The concert by the Emerson String Quartet on Tuesday, October 6, is the first fall musical component of “Memory and the Work of Art,” a community-wide phalanx of programs exploring the role of the arts in shaping cultural memory. The concert, the opening program of Princeton University Concerts series, takes place in Richardson Auditorium on the Princeton campus. Members of the ever-innovative 35-year-old ensemble are Eugene Drucker and Philip Setzer, violins; Lawrence Dutton, viola; and David Finckel, cello. The program includes music by Ludwig van Beethoven, Samuel Barber, and Dmitri Shostakovich.

“Memory and the Work of Art,” which commemorates the 10th anniversary of the September 11 attack on the World Trade Towers, sponsored its first events in the spring. In addition to concerts, the collaborative effort of several area arts organizations is presenting lectures, theatrical performances, art exhibits, including sculpture as well as photography, book discussions, readings, and a variety of special events. Participants include the Princeton Arts Council, the Princeton University Art Museum, McCarter Theater, Princeton’s Lewis Center for the Arts, Princeton’s Woodrow Wilson School, the Princeton University Library, the Princeton Public Library, and assorted local musical organizations.

Emerson violinist Philip Setzer, in a phone interview from his South Orange home, explains the thinking behind the Emerson’s program. Setzer is primarily responsible for selecting programs for the ensemble, whose members share the necessary tasks of the quartet. Together with Marna Seltzer, head of Princeton University Concerts, he developed an exemplary sample of translating material from the past into thought-provoking substance for the present.

“We’ll start with Beethoven’s Opus 127, the first of the late Beethoven string quartets,” Setzer says. The piece was written in 1825, two years before the composer’s death. “Normally, Opus 127 would end a program. It came near the end of Beethoven’s life. Beethoven was unhappy, deaf, and sick at the time. He could feel that the end was not far off. A piece written at the end of a composer’s life has to be full of memories. In Beethoven’s case there were a lot of painful, personal memories, all of them profound. And, as always with Beethoven, there were bits of humor.”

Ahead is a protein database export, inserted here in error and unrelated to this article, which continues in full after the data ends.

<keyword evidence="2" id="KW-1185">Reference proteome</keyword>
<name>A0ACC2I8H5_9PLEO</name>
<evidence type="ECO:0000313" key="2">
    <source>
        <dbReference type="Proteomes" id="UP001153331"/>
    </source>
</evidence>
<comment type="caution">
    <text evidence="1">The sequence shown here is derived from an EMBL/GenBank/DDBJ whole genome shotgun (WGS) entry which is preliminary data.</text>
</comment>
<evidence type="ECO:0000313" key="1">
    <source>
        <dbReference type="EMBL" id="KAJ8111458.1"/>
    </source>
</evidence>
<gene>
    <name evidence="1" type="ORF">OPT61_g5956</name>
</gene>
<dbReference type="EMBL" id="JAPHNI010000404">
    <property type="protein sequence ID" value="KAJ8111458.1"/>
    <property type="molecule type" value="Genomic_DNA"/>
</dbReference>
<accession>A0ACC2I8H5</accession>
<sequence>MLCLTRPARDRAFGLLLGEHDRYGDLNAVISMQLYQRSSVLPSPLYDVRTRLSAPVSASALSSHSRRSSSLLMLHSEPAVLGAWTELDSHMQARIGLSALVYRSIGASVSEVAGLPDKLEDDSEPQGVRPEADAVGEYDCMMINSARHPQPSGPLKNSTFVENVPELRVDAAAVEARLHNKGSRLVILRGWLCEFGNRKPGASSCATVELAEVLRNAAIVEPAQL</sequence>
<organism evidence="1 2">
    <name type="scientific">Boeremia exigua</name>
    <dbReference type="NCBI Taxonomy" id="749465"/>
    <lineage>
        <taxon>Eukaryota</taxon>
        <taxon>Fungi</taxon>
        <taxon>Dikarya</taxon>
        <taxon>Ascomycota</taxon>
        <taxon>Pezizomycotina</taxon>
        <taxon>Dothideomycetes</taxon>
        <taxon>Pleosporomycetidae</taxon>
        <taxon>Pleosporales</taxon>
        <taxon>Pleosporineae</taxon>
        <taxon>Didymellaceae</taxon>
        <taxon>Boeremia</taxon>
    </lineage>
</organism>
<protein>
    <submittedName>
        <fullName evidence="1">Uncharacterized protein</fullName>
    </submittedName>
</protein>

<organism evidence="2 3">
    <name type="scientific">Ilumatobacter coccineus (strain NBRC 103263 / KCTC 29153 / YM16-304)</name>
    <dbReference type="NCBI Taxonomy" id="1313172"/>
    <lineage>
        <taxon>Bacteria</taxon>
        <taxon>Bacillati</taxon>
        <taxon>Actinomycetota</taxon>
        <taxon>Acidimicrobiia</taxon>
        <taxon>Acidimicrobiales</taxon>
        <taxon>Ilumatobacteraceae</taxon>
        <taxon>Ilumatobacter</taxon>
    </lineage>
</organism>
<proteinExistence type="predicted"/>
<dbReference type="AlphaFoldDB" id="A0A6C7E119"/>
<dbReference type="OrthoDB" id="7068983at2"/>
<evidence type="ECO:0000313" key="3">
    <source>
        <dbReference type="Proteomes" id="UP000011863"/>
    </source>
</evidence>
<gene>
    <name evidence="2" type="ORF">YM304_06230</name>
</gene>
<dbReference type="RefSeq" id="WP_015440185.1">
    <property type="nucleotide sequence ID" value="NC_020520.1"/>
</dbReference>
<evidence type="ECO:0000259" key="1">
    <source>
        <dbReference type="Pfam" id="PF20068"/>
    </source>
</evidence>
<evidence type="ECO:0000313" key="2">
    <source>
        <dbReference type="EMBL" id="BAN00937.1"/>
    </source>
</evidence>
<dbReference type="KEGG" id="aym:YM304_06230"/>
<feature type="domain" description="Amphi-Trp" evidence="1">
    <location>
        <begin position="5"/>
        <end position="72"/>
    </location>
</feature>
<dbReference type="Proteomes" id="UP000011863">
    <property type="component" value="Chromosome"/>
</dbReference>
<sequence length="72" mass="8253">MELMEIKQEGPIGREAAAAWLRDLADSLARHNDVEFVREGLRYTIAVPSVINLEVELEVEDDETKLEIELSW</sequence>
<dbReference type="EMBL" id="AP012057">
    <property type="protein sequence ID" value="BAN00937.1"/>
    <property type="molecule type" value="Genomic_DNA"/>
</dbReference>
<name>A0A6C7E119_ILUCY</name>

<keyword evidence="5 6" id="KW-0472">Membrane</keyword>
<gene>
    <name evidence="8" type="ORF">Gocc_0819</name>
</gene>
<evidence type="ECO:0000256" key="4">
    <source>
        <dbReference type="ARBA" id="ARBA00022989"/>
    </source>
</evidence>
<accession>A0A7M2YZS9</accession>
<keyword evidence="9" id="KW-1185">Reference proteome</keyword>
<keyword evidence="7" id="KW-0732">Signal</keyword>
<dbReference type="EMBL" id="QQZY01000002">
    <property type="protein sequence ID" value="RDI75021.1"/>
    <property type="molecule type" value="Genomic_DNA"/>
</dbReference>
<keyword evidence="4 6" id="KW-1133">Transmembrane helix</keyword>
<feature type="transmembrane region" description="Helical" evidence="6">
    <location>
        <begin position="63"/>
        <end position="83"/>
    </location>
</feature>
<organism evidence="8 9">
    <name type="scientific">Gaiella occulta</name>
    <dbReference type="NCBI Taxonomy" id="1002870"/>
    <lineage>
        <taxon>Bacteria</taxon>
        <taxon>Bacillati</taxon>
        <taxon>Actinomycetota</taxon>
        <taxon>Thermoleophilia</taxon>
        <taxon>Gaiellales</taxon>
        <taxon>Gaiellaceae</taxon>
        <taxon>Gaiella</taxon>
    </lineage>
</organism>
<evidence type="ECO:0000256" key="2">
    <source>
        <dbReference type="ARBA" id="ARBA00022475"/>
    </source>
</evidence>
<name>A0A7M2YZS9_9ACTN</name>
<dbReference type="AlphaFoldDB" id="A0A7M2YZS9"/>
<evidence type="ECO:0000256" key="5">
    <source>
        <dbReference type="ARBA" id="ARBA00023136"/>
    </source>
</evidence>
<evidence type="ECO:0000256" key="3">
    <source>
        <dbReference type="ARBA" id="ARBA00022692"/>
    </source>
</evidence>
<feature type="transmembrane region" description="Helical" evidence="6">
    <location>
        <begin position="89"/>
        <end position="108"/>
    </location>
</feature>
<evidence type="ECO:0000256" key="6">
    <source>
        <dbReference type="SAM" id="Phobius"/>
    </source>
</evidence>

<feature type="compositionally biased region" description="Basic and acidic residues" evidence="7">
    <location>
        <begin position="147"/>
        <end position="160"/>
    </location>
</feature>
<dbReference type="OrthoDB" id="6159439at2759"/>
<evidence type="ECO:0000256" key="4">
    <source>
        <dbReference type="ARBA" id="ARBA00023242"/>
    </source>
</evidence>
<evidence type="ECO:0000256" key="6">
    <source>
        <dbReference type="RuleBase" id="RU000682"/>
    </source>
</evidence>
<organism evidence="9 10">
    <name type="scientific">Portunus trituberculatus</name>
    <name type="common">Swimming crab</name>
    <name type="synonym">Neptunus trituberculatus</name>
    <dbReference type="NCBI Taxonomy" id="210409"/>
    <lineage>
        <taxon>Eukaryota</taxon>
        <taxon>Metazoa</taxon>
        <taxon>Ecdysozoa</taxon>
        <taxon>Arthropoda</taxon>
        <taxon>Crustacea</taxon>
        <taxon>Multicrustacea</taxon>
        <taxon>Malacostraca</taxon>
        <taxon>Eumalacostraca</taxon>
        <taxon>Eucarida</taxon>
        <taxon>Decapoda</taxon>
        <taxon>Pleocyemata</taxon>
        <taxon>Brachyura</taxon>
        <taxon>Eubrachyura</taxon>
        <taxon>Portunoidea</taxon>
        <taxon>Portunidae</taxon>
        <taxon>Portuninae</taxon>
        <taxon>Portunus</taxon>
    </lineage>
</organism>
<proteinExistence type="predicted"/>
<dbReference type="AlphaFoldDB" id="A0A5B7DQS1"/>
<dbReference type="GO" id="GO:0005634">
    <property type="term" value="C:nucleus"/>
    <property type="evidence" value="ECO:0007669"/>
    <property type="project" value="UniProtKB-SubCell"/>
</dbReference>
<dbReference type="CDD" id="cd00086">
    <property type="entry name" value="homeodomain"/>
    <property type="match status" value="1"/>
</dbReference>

“The work, as a whole, takes you on a journey. Especially, the second movement, which is a set of variations. It plumbs the depths. It’s like your whole life passing.

“We’re doing the program chronologically,” Setzer says. “Time moving forward is how we perceive things. We like to perform pieces in chronological order. That’s how we played the six Bartok quartets. And that’s how we do the Beethoven quartet cycle.” To the contrary, many ensembles programming Beethoven’s 16 quartets choose pieces from Beethoven’s early, middle, and late periods for each separate concert.

“Then, we’ll play the Barber ‘Adagio,’” he says. “The orchestral version of it is probably the most famous 20th century piece. It started out as part of a string quartet. We’ll do only the Adagio movement because the rest of the program is so long.

“Unlike the Beethoven Opus 127, this was an early piece for Barber,” Setzer points out, providing an idea to mull over. Barber was born in 1910 and wrote the piece in 1936. Memory comes into play in the piece because it is based on the medieval Phrygian mode. Barber was looking back many centuries when he chose that mode. The Phrygian mode is the scale you get when you play eight white notes on a piano, beginning with the note “F.”